It is what it is…until someone changes the status quo.
The year 2015 taught us that we don’t have to accept the negative aspects of the otherwise beautiful game. The major news story of the year in world football was the charges and arrests of top FIFA executives. This will forever be known as the year of the crackdown on the culture of bribery and corruption within the game. It is unclear how it will affect the next two World Cup tournaments in Russia and Qatar, but the investigation, led by U.S. authorities, is a strong statement that the world of football will simply not accept criminal behavior at its helm.
Another monumental crackdown came when U.S. Soccer issued new guidelines either banning or limiting youth players from heading the ball, depending on their age. In the era of increased awareness of concussions and the astounding discoveries on the long-term health problems caused by repeated head trauma, this rule made history in the game. There is still a lot of research to be done on this front, but in 2015 we learned that like with American football, pressure is on to focus on prevention.
We are still ahead of the curve in the women’s game, but we must not rest on our laurels.
This past summer’s Women’s World Cup proved once again that the depth and individual talent in the U.S. for female players is second to none. The dominant performance to become World Cup Champions was a strong statement that perhaps other countries haven’t closed the gap as much as we thought. That being said, parity within the women’s game is increasing quickly. While we proved that we are still the best, we also had the oldest team in the tournament. With the retirement of key players and many teams around the world increasing programming for the women’s game, we must continue to evolve and grow to maintain our dominance.
Additionally, the Women’s World Cup and Victory Tour that followed showed us that female athletes are still not treated with the same respect as the men. Gender discrimination was a topic of conversation around the decision to play the 2015 Women’s World Cup on turf. Most recently, the U.S.W.N.T. victory tour match in Hawaii that was cancelled due to the unsafe playing surface further emphasized the issue of sexism in soccer. Whereas the U.S. Men’s National Team has played 100 percent of its domestic games since 2014 on grass, the U.S. Women have played less than 70 percent of their domestic games during that same timeframe on natural grass surfaces. Eight of ten World Cup Victory Tour games were scheduled on turf fields. If we didn’t learn in 2015 that this is unacceptable, then we should have.
Teams need coaches with direction.
The American soccer community has frequently been up in arms about Jurgen Klinsmann’s decisions. Whether it should be Tim Howard or Brad Guzan in goal, or whether Klinsmann is the right man to lead our team to much-needed progress, the debate rages on. What I do believe this year showed us is that our U.S.M.N.T needs more guidance. I have heard firsthand from those who have played for him, and read numerous articles that explain Klinsmann’s coaching style as very hands off. He makes his player selections (in which we have seen relatively little continuity) and then tells the players to express themselves on the field, with very little direction or framework on how to do so. This simply does not work. If we consider the renowned Ajax system of the 60s-70s, or the German system that just reigned supreme in the Men’s World Cup in Brazil, there is a common thread. Behind player individuality and creativity and proactive thinking in the flow of the game is a very rigid framework in terms of tactical methodology and systematic understanding. The players learn—through direct explanation, chalkboard sessions, and repetition in training—very specific roles and how those roles play out within the scope of the team concept. Even a moment of apparent spontaneous brilliance is built from a core understanding and some basic decision-making guidelines. The fact that Klinsmann fields U.S. teams for international competition and gives them so little information is not actually liberating for the players; it is simply leaving them unprepared. We may have learned this in 2015, but let’s hope he has, too.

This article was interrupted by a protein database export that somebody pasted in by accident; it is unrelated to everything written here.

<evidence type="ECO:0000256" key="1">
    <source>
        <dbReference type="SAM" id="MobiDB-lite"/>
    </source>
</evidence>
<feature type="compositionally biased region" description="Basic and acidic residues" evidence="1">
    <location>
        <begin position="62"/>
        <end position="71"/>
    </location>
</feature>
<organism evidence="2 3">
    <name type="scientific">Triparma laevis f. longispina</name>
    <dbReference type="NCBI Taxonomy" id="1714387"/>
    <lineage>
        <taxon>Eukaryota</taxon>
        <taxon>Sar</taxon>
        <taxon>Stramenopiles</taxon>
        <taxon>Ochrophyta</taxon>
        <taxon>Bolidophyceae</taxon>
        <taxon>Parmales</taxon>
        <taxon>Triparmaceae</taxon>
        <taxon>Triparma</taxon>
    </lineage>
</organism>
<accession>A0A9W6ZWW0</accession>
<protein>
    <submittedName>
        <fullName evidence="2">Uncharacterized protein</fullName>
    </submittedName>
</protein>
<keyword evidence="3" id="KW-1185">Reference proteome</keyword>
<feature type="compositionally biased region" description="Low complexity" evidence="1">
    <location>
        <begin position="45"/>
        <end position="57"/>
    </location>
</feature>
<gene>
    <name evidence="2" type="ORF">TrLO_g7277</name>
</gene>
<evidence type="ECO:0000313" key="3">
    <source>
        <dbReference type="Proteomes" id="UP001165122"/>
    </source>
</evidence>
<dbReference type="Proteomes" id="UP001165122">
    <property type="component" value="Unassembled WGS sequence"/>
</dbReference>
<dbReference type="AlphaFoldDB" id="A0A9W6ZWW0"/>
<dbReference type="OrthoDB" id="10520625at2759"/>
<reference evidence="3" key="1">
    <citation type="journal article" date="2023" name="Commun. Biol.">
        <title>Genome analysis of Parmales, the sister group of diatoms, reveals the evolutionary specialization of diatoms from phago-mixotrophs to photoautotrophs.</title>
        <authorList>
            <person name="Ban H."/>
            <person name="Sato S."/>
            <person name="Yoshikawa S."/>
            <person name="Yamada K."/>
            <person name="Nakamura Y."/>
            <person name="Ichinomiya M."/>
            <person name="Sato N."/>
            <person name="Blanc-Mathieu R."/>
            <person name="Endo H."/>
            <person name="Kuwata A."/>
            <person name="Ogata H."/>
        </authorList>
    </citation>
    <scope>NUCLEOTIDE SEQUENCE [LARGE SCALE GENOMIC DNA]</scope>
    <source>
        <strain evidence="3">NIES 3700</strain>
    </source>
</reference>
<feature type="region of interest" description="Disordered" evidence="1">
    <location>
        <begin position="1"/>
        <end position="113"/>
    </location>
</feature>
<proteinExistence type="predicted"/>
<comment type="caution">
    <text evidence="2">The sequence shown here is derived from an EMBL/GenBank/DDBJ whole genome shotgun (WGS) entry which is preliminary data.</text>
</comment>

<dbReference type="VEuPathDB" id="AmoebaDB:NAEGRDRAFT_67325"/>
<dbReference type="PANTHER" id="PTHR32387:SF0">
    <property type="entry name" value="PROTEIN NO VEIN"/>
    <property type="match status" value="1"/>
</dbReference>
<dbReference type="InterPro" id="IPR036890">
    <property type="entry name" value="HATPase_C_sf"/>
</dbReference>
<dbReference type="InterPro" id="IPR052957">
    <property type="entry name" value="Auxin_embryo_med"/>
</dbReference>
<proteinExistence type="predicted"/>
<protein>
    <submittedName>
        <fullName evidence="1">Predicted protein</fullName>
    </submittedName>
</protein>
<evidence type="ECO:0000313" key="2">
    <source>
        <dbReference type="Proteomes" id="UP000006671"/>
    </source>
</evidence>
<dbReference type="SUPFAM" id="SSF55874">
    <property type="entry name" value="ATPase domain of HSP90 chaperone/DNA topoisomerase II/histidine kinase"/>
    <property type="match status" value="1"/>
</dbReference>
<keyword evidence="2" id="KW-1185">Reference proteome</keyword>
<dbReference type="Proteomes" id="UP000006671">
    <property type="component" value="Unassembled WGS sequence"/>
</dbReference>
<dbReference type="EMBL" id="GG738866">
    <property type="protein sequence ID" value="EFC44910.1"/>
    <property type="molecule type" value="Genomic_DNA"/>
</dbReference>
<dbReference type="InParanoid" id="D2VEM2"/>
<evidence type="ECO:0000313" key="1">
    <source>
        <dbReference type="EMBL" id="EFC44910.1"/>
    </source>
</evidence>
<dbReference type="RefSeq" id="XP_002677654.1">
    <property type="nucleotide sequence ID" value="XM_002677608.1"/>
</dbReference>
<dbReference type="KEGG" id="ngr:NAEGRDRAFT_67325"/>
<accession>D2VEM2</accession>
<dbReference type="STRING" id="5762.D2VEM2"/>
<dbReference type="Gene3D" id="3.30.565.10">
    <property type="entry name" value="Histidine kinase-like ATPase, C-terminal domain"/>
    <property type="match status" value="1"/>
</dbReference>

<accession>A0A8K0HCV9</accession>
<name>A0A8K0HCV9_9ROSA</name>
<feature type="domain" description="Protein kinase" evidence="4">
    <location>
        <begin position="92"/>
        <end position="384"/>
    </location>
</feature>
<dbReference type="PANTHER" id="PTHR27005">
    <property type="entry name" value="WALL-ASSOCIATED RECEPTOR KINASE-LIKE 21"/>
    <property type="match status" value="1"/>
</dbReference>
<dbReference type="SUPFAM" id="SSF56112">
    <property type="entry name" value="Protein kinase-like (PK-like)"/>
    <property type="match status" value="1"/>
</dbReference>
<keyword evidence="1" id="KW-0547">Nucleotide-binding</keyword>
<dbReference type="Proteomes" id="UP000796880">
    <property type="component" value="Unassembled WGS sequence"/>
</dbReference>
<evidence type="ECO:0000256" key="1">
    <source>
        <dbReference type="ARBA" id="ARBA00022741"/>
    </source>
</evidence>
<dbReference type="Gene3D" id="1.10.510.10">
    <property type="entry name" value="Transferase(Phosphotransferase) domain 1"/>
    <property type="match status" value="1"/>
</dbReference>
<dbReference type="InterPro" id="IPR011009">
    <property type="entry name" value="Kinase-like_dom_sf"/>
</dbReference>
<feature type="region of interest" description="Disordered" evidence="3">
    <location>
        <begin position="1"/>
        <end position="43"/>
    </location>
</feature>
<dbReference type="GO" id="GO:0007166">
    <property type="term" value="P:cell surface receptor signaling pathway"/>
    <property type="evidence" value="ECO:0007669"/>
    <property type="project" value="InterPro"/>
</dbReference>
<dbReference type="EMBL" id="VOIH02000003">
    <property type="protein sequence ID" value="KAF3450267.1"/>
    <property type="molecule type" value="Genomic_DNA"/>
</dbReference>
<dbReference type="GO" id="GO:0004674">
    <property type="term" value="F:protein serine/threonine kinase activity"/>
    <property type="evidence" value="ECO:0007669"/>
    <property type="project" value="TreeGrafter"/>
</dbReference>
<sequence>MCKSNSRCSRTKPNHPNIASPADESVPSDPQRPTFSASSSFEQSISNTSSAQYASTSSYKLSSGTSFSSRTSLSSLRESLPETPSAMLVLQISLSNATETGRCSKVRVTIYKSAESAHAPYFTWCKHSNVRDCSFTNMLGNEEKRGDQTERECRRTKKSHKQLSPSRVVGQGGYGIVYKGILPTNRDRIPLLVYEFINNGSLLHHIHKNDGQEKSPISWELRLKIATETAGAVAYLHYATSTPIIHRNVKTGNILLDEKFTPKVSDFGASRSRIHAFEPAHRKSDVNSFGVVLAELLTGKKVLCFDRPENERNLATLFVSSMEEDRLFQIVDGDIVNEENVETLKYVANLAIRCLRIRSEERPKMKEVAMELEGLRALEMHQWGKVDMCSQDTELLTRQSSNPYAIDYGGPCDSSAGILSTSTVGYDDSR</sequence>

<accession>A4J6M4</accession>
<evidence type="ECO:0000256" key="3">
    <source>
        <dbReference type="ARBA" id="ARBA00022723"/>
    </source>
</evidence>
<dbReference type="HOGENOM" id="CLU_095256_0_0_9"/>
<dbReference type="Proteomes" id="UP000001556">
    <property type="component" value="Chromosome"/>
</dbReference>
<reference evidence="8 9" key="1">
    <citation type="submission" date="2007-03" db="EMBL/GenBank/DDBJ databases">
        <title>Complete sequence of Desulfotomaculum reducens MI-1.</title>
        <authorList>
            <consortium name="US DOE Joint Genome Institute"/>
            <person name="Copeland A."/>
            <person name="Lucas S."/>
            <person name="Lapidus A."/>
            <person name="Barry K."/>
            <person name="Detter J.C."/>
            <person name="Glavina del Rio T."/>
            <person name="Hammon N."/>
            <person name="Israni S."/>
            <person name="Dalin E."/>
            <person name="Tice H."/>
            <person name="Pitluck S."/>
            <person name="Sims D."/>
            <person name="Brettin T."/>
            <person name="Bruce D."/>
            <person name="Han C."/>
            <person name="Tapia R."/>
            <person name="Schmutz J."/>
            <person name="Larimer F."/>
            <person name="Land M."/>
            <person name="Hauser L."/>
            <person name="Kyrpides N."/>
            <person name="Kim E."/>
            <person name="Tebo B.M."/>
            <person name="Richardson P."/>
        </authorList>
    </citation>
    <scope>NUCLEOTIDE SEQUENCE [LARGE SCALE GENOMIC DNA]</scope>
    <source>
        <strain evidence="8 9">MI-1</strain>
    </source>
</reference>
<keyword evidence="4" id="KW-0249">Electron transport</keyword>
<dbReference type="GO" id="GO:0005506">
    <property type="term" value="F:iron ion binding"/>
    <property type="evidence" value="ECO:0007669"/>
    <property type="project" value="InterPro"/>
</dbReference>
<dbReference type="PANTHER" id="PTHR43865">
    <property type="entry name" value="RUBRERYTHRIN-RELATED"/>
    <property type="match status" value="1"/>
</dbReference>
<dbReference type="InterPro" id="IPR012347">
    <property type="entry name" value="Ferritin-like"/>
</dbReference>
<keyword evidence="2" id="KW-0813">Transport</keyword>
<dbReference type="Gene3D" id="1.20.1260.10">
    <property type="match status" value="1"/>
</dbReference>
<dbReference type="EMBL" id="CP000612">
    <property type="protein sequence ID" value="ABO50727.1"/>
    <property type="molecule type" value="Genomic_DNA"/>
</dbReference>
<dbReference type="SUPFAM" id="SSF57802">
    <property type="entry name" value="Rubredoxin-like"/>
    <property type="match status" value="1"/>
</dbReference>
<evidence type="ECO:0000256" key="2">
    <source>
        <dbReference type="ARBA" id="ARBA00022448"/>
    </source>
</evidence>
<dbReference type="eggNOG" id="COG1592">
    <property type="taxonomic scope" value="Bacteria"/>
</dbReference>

Soccer is healthy and growing in the U.S.
The year 2015 saw Penn State women and Stanford men hoist their first ever N.C.A.A. College Cups, which is a testament to the growth of the college game. M.L.S. is beginning to see a return on the strong investment in youth academies with the emergence of homegrown players like Jordan Morris and Gyasi Zardes making it to the international stage. N.W.S.L. saw the announcement of a second expansion team as the Orlando Pride became the tenth team in the league. We retired a legend, who asked us to forget her, but the outpouring of love and support for Abby Wambach shows she certainly will not be forgotten. The year 2015 has taught us that while we certainly don’t have it all figured out, soccer is flourishing in this country. We may be a toddler in the game compared to the rest of the world, but our growth spurts are impressive.